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ARS Home » Plains Area » Lubbock, Texas » Cropping Systems Research Laboratory » Wind Erosion and Water Conservation Research » Research » Publications at this Location » Publication #327977

Title: Comparison of Infiltration Flux in Playa Lakes in Grassland and Cropland Basins, Southern High Plains of Texas

item GEETHA, GANESAN - Texas Tech University
item RAINWATER, KEN - Texas Tech University
item Gitz, Dennis
item HALL, NICHOLAS - Texas Tech University
item ZARTMAN, RICHARD - Texas Tech University
item HUDNALL, WAYNE - Texas Tech University
item SMITH, LOREN - Oklahoma State University

Submitted to: Texas Water Journal
Publication Type: Peer Reviewed Journal
Publication Acceptance Date: 3/2/2015
Publication Date: 3/1/2016
Citation: Geetha, G., Rainwater, K., Gitz, D.C., Hall, N., Zartman, R., Hudnall, W., Smith, L. 2016. Comparison of Infiltration Flux in Playa Lakes in Grassland and Cropland Basins, Southern High Plains of Texas. Texas Water Journal. 7(1):25-39.

Interpretive Summary: Playas are shallow depressions that fill with water after heavy rains or long periods of rainfall. Afterward the shallow wetlands fill, the water either evaporates or seeps into the ground. Because the water "comes and goes" they are called "Ephemeral Lakes". Many scientists think playas are focal points for aquifer recharge. Others think that the clay soils under the playas seal the bottom and little if any aquifer recharge occurs. How much recharge actually occurs and how it is affected by land use is unknown. We observed how fast the water level in playas went down and compared it to how fast the water evaporated. The difference was how fast the water was lost through the bottom of the playa. We found that infiltration rates vary from playa to playa. Playas surrounded by cropland generally had greater infiltration rates than those surrounded by rangeland. We think this might be because of sand washing into the cropland playas, but more studies will need to be done to confirm this. Nevertheless, infiltration is clearly occuring through the playa lake bottoms.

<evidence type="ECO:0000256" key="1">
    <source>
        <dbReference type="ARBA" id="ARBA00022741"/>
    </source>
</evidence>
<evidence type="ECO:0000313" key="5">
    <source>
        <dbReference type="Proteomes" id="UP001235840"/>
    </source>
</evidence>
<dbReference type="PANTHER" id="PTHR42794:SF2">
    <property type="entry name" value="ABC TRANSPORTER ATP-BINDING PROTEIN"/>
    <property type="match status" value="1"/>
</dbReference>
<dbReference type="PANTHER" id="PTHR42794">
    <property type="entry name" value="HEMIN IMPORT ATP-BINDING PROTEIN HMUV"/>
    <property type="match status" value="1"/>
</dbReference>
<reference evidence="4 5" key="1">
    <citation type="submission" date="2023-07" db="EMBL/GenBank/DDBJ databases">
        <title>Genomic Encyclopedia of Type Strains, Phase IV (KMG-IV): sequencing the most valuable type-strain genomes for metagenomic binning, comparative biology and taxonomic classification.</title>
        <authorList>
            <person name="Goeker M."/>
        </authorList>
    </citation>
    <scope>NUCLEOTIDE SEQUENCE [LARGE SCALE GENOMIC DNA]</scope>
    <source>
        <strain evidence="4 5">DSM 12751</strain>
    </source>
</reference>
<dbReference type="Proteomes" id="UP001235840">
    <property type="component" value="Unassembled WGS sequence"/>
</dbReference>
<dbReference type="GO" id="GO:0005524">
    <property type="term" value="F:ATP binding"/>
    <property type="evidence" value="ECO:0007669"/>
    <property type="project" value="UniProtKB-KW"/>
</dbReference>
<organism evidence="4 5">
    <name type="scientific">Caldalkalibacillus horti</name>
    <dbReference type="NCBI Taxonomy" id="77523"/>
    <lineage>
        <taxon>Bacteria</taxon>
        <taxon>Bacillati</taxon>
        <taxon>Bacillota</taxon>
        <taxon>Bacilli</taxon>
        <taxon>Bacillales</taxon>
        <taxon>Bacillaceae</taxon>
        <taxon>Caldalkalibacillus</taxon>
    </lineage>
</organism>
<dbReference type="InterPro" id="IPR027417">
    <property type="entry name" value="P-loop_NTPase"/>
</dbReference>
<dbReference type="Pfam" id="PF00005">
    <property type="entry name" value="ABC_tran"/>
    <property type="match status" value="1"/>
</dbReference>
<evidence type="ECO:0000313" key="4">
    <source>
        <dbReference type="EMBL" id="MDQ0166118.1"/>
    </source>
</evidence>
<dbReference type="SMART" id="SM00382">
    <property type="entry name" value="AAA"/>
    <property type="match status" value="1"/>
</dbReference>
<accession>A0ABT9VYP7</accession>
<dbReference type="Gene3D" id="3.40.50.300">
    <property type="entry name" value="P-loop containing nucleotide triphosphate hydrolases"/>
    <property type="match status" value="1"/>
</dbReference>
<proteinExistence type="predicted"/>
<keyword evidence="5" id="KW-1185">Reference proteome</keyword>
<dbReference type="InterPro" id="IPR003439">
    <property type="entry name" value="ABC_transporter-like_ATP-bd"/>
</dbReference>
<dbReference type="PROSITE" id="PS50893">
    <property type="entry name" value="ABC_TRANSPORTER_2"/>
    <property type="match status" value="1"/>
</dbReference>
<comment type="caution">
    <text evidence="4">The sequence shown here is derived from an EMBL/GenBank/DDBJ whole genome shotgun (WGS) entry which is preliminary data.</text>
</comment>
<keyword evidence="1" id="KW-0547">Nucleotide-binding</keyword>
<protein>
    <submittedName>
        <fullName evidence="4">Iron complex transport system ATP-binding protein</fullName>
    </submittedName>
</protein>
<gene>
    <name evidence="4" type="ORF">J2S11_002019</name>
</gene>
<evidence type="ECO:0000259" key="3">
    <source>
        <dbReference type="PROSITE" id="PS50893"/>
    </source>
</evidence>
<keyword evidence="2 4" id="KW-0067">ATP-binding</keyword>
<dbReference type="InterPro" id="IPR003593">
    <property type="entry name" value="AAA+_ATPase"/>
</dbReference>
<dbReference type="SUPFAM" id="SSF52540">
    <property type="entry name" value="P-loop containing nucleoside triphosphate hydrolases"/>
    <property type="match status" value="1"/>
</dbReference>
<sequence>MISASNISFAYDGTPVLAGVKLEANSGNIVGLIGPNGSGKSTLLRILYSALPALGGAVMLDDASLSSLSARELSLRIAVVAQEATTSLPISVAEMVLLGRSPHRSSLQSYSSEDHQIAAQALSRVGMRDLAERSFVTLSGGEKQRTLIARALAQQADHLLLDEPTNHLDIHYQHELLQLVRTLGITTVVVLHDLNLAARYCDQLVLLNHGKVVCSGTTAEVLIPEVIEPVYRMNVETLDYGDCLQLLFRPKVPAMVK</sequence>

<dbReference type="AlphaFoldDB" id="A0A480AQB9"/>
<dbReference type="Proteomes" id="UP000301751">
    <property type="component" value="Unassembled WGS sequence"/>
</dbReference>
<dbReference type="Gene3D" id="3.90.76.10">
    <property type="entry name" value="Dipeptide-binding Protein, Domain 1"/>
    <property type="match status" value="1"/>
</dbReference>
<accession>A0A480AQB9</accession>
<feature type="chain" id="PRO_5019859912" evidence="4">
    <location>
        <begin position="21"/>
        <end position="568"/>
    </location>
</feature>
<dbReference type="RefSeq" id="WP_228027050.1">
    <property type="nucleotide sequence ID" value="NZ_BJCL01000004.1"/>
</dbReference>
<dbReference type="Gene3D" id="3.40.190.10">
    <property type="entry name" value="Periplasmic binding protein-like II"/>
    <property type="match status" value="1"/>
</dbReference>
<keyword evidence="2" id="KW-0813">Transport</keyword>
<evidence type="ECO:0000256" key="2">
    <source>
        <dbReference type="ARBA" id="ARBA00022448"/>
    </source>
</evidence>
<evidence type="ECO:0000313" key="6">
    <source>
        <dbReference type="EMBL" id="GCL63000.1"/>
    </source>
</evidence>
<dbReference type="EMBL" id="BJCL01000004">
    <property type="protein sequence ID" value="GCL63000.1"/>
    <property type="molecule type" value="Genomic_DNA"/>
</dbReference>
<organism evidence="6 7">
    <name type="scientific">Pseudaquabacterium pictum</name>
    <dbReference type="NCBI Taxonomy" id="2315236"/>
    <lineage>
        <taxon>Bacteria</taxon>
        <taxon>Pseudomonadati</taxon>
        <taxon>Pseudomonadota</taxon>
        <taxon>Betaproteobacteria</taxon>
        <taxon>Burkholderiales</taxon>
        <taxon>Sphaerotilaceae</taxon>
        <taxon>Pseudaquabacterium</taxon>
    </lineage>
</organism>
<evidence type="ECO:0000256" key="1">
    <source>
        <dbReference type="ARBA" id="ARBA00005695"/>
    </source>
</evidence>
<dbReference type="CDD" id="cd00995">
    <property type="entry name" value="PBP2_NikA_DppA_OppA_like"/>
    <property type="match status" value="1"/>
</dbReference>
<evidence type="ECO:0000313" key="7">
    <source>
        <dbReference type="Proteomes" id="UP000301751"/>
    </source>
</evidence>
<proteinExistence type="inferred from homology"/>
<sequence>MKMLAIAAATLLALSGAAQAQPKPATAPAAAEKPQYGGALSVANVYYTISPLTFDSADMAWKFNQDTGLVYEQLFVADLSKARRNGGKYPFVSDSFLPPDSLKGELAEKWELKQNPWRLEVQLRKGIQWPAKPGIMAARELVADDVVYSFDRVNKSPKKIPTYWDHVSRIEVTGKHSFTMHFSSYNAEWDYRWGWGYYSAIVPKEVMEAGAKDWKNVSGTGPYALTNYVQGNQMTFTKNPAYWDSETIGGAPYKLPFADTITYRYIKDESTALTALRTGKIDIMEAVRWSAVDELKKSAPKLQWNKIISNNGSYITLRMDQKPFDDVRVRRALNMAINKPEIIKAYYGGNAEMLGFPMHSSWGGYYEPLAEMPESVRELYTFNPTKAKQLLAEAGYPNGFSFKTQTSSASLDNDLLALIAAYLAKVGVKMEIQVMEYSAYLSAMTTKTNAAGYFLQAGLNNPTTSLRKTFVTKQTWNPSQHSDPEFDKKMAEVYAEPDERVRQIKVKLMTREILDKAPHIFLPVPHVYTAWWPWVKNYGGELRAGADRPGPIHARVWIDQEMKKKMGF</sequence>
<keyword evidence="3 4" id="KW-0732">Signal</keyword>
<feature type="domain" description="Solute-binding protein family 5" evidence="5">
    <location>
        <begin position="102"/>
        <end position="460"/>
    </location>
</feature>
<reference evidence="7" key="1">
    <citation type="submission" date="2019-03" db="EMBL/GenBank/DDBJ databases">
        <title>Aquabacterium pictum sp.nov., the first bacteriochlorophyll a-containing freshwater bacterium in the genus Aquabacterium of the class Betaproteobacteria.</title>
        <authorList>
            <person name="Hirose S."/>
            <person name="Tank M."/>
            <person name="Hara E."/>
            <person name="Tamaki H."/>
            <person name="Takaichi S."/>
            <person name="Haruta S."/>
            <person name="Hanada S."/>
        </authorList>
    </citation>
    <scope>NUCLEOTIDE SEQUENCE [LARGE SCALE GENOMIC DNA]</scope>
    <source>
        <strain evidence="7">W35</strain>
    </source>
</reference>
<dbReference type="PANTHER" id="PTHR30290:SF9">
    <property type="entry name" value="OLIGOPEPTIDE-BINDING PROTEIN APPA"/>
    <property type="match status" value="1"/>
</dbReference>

Technical Abstract: Playas are the dominant wetland type on the Southern High Plains (SHP) of Texas and capture runoff during periods of heavy rainfall. Observing the hydrologic functions of playa wetlands is important to evaluate their ecological services, which include encouragement of species biodiversity and recharge of the underlying High Plains (Ogallala) aquifer. Ten pairs of playa wetlands, each with one surrounded by natural grassland and the other by cultivated cropland, were chosen in ten counties on the Texas SHP. Instrumentation at each playa allowed calculation of changes in free water evaporation and water stored over time. A water budget model calculated daily infiltration flux through the playa bottoms. Six cropland playas and three grassland playas had significant hydroperiods with associated consistent instrumentation operation during the five-year study. The average observed infiltration flux rates were approximately 10 mm/d (range 2 to 20 mm/d) and 3 mm/d (range 1 to 5 mm/d) for the cropland and grassland playas, respectively. The preliminary results may be influenced by the presence of eroded sediments from the surrounding cropland, but more events are needed to differentiate between the impacts of playa floor soils and variations in rainfall and playa watershed characteristics that contribute to the hydroperiods.